Consider God’s Divine Nature (James 1:18): barrier one says look ahead; barrier two says look around; barrier three says to look within, and realize you are born from above. James picture where sin leads, to death. But our new nature leads to life, as in 1 John 3:9. Notice the characteristics of this birth:
- It is divine: Nicodemus thought he had to enter the womb a second time (John 3:4), but this birth is from above (John 3:1-7). God works a miracle when we have faith.
- It is gracious: we did not earn it or deserve it (John 1:13). No one is born again through his relative, resolutions or his religion.
- It is through God’s Word: physical birth requires to parents, spiritual birth requires two “parents” – the Word of God and the Spirit of God (John 3:6, 1 Peter 1:23, Hebrews 4:12).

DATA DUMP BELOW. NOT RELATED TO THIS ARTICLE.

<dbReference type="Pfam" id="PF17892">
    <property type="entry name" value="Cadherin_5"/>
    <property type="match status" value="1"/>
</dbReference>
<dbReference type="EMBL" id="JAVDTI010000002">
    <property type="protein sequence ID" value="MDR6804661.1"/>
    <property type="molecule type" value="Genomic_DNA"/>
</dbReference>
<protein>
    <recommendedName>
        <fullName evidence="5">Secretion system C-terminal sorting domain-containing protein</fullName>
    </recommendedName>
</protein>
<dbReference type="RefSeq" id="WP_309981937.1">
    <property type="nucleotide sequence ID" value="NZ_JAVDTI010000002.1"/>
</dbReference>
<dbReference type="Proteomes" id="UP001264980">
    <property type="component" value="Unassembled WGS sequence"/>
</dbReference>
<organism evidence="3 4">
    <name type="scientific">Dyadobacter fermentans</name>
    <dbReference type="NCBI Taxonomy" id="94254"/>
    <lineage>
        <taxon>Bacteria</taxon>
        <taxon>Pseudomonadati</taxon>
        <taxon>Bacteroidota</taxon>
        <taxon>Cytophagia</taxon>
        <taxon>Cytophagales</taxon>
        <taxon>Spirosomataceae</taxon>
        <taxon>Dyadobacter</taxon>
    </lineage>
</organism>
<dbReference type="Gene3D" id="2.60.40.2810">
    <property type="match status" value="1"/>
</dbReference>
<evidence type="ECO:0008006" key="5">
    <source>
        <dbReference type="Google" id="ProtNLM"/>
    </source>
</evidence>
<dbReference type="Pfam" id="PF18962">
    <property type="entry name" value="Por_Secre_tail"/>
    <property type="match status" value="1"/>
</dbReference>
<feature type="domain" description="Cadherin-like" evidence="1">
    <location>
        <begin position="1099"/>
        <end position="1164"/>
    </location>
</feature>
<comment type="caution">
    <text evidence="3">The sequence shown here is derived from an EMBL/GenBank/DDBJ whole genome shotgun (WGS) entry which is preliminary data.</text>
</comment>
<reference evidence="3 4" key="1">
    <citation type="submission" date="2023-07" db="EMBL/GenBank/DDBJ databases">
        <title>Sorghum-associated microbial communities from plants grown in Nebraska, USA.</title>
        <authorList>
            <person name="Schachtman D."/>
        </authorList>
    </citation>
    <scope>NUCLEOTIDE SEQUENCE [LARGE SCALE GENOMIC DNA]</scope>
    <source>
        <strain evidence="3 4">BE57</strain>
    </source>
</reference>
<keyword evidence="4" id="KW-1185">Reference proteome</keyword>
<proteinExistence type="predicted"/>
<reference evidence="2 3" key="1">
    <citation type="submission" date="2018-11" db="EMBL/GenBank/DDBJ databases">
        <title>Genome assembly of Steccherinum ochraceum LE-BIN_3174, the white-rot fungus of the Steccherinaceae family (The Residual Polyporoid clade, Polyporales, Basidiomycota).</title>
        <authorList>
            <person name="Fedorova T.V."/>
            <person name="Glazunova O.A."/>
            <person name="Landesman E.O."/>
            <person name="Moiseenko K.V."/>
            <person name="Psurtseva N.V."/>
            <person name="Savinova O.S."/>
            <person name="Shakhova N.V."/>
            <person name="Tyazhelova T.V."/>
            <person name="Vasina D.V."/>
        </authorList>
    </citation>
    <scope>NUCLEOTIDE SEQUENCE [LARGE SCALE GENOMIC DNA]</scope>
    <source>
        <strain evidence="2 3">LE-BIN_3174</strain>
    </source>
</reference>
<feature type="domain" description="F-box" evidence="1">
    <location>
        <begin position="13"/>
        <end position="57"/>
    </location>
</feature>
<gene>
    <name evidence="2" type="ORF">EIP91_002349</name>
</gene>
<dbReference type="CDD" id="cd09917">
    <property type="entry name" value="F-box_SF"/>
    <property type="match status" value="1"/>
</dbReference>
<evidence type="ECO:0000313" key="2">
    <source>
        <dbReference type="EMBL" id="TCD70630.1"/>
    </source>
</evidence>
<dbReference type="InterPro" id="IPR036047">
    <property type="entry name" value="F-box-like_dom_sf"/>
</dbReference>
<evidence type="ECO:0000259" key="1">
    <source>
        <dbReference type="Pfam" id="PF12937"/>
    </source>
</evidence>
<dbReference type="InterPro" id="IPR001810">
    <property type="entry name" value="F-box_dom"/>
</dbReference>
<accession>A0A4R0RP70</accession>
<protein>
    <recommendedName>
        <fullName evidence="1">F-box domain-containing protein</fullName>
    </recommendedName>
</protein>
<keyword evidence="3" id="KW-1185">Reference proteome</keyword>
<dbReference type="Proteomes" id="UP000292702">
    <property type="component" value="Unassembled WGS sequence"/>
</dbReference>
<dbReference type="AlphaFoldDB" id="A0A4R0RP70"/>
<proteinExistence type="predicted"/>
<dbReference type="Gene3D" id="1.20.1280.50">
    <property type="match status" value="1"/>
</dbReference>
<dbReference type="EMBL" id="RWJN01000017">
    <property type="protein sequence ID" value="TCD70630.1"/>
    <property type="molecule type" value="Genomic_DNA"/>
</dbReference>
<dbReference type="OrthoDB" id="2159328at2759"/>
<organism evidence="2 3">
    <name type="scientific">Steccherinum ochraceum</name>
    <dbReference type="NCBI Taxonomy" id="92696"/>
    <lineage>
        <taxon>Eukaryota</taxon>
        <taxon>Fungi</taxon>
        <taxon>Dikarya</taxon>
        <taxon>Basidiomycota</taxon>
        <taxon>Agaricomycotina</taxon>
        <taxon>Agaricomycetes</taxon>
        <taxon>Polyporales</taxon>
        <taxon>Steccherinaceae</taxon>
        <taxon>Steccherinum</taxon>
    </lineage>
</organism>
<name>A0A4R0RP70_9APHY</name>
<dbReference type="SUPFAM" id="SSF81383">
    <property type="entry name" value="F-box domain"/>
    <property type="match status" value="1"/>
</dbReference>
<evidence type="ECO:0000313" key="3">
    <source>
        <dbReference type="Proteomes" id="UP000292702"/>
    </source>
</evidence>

- It is the best birth possible: the word, first fruits, meant something to the Jews. First fruits were brought to the Lord as an expression of devotion (Proverbs 3:9). We share God’s nature and are created in his image.
- Throughout the Bible God rejects the first born (Able over Cain, Isaac over Ishmael, Jacob over Esau), so God also rejects our first birth and announces that we all need a second birth.
- This experience of new birth allows us to overcome temptation; not allowing the old nature to take over.
- The new man is to take the lead (2 Corinthians 5:17).
- When temptation knocks at the door, if I send Adam to answer the door, I will sin; if I send Jesus to answer, I will win.
God has these three barriers to protect me from temptation and sin. If we heed the warning, we will receive a crown; if we break through the barriers, we receive a coffin (James 1:15).